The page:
Recommendations for European Actions
Specific attention should be paid within European institutions to the impact that European legislation has on historical sites. It is particularly important to ensure that the application of European directives for the management of historical sites (those related to habitat, air quality, water, waste, energy and noise pollution) are covered.
On European funding programmes
The REPAIR partner cities consider that certain programmes focussed on innovative local solutions do not take the specific characteristics of these sites enough into account. For example, technical work on energy efficiency and renewable energy, in particular in urban centres, could be financially supported by European programmes such as Intelligent Energy Europe and the FP7.
On joint programming initiative for research
REPAIR partner cities are pleased with having created a joint programming initiative (JPI) on the topic “Cultural heritage and global change: a new challenge for Europe”. They that the Competitiveness Council ensures that the issues linked to the renewal of historic military sites be taken into account in the creation of research programmes.
Europe 2020: flagship initiatives for the efficient use of resources/environmental policy
As part of the environmental policy for green infrastructure and Territorial Agenda, the REPAIR partner cities called on the European Commission to develop a European Strategy for environments that combine built and natural heritage.
For energy measures
REPAIR partner cities are please with the initiative of the Convention of Associated Mayors and Council published by the European Commission. The cities recommend developing tools to advise on energy efficiency and renewable energy for the cities that have signed the Mayors Convention and possess a large number of historical sites, including former military sites.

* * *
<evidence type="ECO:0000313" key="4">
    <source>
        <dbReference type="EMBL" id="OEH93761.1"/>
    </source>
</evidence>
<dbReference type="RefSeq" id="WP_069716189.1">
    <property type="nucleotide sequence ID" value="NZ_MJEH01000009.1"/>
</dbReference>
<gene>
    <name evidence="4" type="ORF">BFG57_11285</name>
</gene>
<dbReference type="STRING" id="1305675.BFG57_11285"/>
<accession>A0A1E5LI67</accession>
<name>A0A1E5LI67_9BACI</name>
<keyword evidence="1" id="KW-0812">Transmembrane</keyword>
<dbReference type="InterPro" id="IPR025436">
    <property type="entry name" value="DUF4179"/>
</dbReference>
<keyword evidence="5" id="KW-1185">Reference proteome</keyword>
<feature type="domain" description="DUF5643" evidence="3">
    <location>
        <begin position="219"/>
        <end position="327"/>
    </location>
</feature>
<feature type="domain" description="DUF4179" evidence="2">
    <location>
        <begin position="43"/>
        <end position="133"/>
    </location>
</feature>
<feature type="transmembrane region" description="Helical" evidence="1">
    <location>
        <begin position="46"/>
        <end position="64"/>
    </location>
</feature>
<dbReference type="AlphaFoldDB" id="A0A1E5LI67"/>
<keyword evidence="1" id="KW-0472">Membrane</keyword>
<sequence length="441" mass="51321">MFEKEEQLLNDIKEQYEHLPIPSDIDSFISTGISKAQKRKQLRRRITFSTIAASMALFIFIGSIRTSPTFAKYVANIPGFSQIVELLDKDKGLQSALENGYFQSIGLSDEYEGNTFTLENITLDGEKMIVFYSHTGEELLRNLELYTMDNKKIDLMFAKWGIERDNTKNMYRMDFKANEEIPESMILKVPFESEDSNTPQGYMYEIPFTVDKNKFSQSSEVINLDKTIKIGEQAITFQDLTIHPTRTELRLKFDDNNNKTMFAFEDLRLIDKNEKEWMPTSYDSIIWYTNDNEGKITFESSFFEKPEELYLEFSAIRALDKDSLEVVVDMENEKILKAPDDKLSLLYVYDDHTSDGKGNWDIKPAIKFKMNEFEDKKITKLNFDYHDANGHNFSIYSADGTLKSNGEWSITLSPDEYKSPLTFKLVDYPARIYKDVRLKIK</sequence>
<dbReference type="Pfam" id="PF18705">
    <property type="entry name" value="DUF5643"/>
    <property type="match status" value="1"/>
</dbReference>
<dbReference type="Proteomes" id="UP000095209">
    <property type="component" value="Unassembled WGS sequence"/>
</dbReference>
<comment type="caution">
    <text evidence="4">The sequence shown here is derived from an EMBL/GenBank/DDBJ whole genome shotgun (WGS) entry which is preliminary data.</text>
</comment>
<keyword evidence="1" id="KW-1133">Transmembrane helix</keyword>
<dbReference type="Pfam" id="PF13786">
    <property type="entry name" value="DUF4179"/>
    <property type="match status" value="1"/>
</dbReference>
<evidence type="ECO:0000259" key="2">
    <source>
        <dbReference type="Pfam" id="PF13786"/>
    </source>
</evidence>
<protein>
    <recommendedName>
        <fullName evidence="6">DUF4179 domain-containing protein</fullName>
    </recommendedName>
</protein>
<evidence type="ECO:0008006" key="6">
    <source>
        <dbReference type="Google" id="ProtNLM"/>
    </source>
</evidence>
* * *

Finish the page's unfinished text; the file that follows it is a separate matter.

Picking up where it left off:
For transport and accessibility policies
REPAIR partner cities are please with the European Commission’s Urban Mobility Action Plan and recommend that in the monitoring actions, special attention be given to issues of mobility and access to former military sites inside or around urban centres. They ask more specifically for supporting access to these sites with multi-modal solutions such as combinations of pedestrian, bike and water access.
For cultural policy
REPAIR partner cities demand better recognition of historical buildings as part of Europe’s “cultural infrastructure” contributing to economic attractiveness, the development of employment and quality of life.
Key Europe 2020 initiatives – an agenda for new competencies and jobs
REPAIR partner cities call on European institutions to recognize the contribution that could be made by the deployment of this agenda in favour of renewing abandoned military sites using integrated approaches.
Key Europe 2020 initiatives – Union for innovation
REPAIR partner cities are pleased with European funds being made available for promoting the exchange of experiences based on the “triple helix” approach and the development of competence clusters (for example through INTERREC IVC and the FP7 programme for Knowledge Regions). They recommend that this type of action be developed in the Joint Strategic Framework for Research and Innovation Funding.
For integrated policies and sustainable development
In order to promote broader work on urban sustainability at the European level, the REPAIR partner cities recommend that national ministers in charge of urban policies and territorial planning develop a Council for Sustainable Urban Development.
For the European Territories Strategy
The REPAIR partner cities recommend the adoption of a European territorial development strategy for environments that combine built and natural heritage, and this in the framework of environmental policy for green infrastructure and the Territorial Agenda.